"Chivalrous" Vince Li "Hugged Work Colleagues Goodbye" Before Walking from Job
An ex-work colleague at Clareview Wal-Mart has told the EDMONTON JOURNAL of how "Bus Beheader" Vince Li argued with customers and had "anger issues".
has become a familiar sight this past week in newspapers and on television.
But it's a jarring image for Renne, whose last memory of Li, her former co-worker at a northeast Edmonton Wal-Mart, involves a hug and a goodbye.
"On his last day, he came and gave us all hugs," said Renne, who asked to be identified only by her middle name for fear of losing her job. "He said, 'Bye, I'm going to miss you guys.' This was like five minutes before he walked out of the door and that was the last time I'd seen him -- except when he came up in the paper."
Li has lived in both Winnipeg and Edmonton and has worked as a forklift driver, janitor and newspaper deliverer. Up until about a month ago, Li worked at the Clareview Wal-Mart.
Renne has worked in Wal-Mart's bedding department for about four months now. She said Li worked in the adjacent automotive department and handled tires sales and invoices.
According to Renne, Li quit soon after getting into a spat with a customer. He was helping a man choose tires for his truck, and the customer disagreed with his advice.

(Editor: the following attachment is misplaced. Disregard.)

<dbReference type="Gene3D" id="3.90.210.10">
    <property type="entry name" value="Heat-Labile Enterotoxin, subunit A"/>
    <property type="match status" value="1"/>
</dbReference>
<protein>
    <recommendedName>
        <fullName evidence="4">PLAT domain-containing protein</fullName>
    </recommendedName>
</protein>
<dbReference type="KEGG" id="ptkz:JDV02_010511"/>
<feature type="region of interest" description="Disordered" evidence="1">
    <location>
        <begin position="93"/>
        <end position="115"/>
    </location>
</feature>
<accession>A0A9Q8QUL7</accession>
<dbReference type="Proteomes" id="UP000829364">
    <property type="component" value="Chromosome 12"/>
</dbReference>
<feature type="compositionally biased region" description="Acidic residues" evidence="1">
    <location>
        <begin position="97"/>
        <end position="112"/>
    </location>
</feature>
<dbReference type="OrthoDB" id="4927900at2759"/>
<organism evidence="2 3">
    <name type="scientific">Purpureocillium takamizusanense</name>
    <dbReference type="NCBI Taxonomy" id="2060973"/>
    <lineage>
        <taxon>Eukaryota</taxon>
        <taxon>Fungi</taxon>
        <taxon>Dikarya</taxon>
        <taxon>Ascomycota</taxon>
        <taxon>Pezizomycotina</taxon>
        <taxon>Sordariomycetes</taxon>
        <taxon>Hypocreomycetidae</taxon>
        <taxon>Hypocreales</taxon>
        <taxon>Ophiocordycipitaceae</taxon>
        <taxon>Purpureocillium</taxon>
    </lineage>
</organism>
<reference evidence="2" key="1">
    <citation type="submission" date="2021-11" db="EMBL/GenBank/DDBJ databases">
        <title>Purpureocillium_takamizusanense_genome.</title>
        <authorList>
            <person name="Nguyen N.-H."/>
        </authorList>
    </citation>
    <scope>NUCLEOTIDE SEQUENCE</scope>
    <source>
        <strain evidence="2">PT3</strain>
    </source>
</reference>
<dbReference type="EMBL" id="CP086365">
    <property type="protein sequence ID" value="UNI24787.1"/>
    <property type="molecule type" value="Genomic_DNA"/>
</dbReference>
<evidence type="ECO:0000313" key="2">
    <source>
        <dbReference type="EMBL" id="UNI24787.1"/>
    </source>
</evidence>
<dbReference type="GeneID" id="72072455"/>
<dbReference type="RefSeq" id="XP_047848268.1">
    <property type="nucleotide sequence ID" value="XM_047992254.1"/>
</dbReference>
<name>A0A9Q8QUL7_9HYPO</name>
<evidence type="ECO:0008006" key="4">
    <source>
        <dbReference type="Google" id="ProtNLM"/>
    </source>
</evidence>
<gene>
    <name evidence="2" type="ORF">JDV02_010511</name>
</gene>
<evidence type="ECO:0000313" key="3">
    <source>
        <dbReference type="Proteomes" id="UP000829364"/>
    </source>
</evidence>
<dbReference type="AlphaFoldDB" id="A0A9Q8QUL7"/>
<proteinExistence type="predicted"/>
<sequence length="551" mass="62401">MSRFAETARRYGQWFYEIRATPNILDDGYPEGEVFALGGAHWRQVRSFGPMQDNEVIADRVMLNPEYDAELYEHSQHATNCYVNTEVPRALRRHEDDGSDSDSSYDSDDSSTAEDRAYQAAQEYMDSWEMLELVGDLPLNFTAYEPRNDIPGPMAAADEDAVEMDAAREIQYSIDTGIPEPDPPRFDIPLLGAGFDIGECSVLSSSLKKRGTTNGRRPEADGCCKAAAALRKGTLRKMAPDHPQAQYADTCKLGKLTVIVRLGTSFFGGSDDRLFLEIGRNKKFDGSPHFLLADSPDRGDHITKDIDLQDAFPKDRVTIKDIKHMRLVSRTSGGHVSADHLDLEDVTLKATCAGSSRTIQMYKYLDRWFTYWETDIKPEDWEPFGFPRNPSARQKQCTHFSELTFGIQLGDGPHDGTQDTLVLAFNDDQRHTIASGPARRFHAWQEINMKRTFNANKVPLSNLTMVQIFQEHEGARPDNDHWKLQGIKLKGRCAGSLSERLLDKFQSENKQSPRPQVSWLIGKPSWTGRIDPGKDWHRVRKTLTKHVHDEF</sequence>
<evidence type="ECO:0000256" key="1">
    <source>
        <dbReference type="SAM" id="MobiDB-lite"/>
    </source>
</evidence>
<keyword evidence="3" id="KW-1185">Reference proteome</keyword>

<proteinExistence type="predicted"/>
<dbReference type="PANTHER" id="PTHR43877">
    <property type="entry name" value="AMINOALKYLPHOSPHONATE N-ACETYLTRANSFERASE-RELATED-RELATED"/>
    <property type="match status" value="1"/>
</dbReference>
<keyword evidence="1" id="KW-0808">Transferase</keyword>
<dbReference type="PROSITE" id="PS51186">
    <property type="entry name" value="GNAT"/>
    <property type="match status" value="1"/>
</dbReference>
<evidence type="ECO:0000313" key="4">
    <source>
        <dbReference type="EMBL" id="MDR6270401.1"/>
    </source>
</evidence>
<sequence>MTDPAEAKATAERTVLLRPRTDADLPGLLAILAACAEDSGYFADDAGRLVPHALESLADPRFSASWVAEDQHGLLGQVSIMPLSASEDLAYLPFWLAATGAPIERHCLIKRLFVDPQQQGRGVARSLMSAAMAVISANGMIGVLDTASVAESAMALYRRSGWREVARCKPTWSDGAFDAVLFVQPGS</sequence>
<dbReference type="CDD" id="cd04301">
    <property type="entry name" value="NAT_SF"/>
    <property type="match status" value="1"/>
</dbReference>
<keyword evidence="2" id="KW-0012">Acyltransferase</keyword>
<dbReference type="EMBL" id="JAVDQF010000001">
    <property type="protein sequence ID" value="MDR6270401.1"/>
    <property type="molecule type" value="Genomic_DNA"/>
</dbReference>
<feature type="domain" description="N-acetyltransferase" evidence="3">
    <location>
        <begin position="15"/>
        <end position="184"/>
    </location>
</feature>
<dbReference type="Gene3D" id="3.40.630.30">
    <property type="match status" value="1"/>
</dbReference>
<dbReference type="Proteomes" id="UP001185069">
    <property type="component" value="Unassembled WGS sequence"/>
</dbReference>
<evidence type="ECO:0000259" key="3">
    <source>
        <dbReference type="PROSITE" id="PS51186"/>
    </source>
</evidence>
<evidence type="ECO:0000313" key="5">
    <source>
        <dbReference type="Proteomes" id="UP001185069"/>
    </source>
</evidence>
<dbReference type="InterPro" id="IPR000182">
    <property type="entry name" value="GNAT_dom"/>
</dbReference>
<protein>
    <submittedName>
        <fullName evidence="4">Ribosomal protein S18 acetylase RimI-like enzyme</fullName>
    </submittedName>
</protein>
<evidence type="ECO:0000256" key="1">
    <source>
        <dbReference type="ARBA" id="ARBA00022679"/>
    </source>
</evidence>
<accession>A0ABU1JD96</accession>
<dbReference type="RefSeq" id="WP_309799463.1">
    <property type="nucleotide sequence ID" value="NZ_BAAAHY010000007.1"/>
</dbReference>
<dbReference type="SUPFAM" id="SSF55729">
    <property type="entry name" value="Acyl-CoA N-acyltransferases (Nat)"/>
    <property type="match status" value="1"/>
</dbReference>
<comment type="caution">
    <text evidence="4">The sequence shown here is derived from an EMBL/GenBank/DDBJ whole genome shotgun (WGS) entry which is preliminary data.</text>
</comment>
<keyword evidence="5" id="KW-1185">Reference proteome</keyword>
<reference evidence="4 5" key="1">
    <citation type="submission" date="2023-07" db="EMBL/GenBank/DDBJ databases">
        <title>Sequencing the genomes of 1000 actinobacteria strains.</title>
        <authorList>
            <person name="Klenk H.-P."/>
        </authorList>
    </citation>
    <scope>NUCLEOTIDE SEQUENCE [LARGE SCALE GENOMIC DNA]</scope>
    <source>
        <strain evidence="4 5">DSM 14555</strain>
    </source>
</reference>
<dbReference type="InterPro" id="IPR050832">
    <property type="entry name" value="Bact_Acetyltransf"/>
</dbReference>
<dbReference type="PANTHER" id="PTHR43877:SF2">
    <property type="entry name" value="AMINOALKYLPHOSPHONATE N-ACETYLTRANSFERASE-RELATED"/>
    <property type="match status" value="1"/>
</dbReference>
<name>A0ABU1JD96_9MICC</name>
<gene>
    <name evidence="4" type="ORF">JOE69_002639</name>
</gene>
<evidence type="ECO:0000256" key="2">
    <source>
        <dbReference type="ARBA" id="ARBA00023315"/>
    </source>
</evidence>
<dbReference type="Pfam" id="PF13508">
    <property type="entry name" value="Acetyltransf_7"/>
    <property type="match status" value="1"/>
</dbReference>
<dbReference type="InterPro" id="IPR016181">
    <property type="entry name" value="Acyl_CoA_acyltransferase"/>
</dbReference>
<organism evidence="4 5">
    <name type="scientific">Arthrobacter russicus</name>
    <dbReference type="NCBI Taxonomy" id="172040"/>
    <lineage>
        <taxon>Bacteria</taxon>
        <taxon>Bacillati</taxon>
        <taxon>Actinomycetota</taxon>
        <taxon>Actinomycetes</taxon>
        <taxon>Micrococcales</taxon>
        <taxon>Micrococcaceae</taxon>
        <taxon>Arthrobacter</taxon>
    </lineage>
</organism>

"He said, 'Well, I'm not (expletive) that smart, you can't expect me to know everything,' " she said. "And then two weeks later, he gave his two weeks notice."
Renne said she saw Li get angry a few times with his customers. "He seemed really normal, just he had a little bit of an anger problem," she said. "Some customers just pissed him off."
Renne never saw Li lose his temper with co-workers, though. She describes him as a "really, really nice guy" who loved the country band Brooks and Dunn and drank his coffee with two creams and three sugars.
Li also had a chivalrous streak, she said.
"He wouldn't let a girl climb a high ladder to save your life. If he saw you (he'd say), 'Get down, I'll do it.' "
Although Li seldom smiled, Renne said he did crack a joke once that brightened her day. She also remembers him talking often about his wife Anna, although he never mentioned her by name. Li referred to her interchangeably as his "wife," "girl," or "girlfriend," and told Renne she kept him mellow.
"He said he missed her and loved her a lot, and that she was the best thing to have ever happened to him," Renne said. "He'd be like, 'I can't wait to get off my shift now so I can go see my girl.' "
When news of the Greyhound stabbing broke last week, Li's wife called the store to inform one of Li's closer friends, according to Renne. The few employees who know Li were stunned, she said.